"(iv) Identify and quantify emission sources and determine the significance of impacts on sensitive receivers and potential affected uses;

(x) Identify, predict and evaluate the residual environmental impacts (i.e. after practicable mitigation) and the cumulative effects expected to arise during the construction and operation phases of the Project in relation to the sensitive receivers and potential affected uses

Appendix II:  Government press release on AQO consultation

Public consultation on Air Quality Objectives Review launched

T
he Government today (July 23) launched a four-month public consultation on the Air Quality Objectives (AQOs) review.

"Air is a very important environmental resource and we must strive to ensure that our air quality can adequately protect public health," Secretary for the Environment, Mr Edward Yau, said.

"The current Air Quality Objectives of Hong Kong have been in place since 1987.  They need to be updated.  In October 2006, the World Health Organisation (WHO) released a new set of Air Quality Guidelines (AQGs).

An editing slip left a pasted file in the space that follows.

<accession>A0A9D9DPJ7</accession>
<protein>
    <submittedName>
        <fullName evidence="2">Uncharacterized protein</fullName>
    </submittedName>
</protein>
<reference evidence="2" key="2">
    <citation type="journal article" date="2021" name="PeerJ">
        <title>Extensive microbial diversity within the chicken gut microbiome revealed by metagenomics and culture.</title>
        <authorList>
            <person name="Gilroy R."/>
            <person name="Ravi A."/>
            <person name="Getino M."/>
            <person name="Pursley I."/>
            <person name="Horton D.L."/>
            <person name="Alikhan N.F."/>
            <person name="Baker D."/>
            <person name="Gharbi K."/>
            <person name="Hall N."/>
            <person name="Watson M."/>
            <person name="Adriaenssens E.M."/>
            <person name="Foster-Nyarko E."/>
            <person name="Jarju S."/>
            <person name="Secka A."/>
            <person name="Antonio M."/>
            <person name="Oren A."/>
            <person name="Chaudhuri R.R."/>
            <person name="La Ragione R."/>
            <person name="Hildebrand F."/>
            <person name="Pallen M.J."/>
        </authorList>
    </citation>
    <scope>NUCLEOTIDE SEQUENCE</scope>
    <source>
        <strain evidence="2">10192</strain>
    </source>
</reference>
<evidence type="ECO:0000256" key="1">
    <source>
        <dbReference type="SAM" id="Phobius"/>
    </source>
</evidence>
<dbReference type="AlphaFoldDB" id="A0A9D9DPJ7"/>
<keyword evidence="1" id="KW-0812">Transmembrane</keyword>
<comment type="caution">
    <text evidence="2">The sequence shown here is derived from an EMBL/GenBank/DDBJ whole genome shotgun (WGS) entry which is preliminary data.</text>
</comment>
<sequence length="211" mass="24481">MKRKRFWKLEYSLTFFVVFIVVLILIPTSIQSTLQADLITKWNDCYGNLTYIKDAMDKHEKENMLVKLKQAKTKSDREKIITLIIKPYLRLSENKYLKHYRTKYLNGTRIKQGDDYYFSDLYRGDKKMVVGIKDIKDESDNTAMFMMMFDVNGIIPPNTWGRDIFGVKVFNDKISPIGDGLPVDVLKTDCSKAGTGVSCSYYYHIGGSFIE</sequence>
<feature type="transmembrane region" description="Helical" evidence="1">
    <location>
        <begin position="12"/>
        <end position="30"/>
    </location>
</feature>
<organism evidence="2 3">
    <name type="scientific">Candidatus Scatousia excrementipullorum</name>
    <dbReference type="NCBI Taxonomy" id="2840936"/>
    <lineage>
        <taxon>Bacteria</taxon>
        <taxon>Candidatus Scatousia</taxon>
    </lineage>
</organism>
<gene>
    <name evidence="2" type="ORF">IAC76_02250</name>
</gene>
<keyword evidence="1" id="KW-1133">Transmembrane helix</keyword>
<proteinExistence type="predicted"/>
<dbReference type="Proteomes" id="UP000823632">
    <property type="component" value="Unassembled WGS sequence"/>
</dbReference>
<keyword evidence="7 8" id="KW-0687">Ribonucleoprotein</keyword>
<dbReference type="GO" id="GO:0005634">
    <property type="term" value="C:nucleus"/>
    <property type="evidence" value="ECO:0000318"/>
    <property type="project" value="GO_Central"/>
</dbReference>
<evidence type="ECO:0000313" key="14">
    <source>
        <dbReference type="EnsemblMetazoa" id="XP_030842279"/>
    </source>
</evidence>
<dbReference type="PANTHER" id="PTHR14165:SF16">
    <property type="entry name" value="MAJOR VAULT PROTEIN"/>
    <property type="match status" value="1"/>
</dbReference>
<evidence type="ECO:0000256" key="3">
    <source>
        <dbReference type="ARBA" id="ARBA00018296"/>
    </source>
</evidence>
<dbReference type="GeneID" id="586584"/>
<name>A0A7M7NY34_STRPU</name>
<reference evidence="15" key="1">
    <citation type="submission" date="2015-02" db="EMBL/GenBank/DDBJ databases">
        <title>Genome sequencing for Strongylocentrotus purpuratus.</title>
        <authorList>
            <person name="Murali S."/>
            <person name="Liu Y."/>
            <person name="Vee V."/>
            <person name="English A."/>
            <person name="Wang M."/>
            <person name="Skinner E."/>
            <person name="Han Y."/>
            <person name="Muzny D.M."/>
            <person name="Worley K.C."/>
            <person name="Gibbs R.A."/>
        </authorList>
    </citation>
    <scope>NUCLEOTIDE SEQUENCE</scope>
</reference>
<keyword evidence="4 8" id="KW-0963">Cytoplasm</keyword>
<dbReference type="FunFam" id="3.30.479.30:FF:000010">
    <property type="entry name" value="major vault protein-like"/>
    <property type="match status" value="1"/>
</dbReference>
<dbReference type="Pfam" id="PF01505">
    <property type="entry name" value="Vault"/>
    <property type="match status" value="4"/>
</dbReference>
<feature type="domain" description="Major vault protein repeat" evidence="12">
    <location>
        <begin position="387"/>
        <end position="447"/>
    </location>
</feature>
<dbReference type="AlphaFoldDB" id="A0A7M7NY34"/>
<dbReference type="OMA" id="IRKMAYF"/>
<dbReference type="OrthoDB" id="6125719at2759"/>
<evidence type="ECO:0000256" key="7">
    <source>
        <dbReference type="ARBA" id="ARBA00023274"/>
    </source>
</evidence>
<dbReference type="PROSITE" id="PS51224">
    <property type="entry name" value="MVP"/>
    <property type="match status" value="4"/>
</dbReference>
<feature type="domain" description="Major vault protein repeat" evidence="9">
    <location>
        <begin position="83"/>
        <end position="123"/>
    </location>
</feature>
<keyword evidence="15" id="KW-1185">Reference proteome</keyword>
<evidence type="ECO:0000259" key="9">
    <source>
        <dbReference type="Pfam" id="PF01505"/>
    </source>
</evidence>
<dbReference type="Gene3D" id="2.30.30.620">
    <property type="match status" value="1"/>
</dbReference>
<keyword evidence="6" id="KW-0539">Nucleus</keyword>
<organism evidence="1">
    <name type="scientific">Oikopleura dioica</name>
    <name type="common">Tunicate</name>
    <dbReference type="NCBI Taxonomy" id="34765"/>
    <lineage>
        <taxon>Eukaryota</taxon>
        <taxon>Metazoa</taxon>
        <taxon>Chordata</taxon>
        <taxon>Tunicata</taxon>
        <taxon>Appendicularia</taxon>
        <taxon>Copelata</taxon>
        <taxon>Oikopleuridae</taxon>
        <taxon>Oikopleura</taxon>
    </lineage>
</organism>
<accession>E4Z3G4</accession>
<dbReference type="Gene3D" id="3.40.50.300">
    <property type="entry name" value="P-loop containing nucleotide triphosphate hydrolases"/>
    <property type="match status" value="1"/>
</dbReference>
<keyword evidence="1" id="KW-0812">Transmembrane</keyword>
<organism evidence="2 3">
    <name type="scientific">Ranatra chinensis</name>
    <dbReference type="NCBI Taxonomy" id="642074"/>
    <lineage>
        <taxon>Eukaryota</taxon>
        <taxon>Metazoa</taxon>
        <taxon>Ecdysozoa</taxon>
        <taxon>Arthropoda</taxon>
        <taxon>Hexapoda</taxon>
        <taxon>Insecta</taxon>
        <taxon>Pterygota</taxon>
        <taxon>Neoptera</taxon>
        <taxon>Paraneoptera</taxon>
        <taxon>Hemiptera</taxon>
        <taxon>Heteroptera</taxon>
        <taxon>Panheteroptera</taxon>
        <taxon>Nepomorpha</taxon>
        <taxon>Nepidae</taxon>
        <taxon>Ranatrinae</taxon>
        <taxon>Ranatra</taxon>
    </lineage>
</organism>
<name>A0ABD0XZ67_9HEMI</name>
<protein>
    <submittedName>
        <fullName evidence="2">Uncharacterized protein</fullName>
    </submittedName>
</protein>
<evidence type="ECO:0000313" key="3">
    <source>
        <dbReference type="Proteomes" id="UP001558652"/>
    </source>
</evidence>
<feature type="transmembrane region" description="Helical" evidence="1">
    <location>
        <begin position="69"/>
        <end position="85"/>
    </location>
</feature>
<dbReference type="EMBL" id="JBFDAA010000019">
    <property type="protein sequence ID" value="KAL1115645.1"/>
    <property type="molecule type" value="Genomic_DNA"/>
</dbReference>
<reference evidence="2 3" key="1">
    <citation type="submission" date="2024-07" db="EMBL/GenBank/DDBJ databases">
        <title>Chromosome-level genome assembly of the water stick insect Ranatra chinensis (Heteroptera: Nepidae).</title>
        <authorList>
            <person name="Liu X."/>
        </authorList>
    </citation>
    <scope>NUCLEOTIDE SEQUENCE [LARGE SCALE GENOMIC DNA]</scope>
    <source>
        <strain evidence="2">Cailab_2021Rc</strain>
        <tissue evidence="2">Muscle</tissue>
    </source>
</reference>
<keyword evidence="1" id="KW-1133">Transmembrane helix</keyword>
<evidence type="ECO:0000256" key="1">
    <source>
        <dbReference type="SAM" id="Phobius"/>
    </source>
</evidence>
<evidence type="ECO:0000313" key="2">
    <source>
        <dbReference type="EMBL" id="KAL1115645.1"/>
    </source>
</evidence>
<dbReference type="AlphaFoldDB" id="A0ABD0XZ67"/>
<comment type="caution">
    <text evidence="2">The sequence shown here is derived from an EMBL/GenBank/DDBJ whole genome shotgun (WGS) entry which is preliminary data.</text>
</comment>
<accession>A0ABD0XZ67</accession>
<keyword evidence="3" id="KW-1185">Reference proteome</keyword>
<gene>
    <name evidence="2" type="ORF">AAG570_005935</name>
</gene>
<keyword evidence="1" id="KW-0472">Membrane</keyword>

We therefore propose to make reference to the WHO Air Quality Guidelines to update our Air Quality Objectives to enhance the protection of public health and further improve air quality.  In this regard, the Chief Executive announced in his 2008-09 Policy Address that Hong Kong would adopt targets in stages giving due regard to the WHO guidelines," Mr Yau said.

"In setting the new Air Quality Objectives, the underlying principle is to protect public health.  Achieving the WHO Air Quality Guidelines will be taken as a long-term goal and we will adopt targets in stages to update the Air Quality Objectives," he said.

In mid-2007, the Government commissioned a consultancy study to review the Air Quality Objectives for setting new standards for ambient air pollutant levels that could better protect public health.

Full text: http://www.info.gov.hk/gia/general/200907/23/P200907230082.htm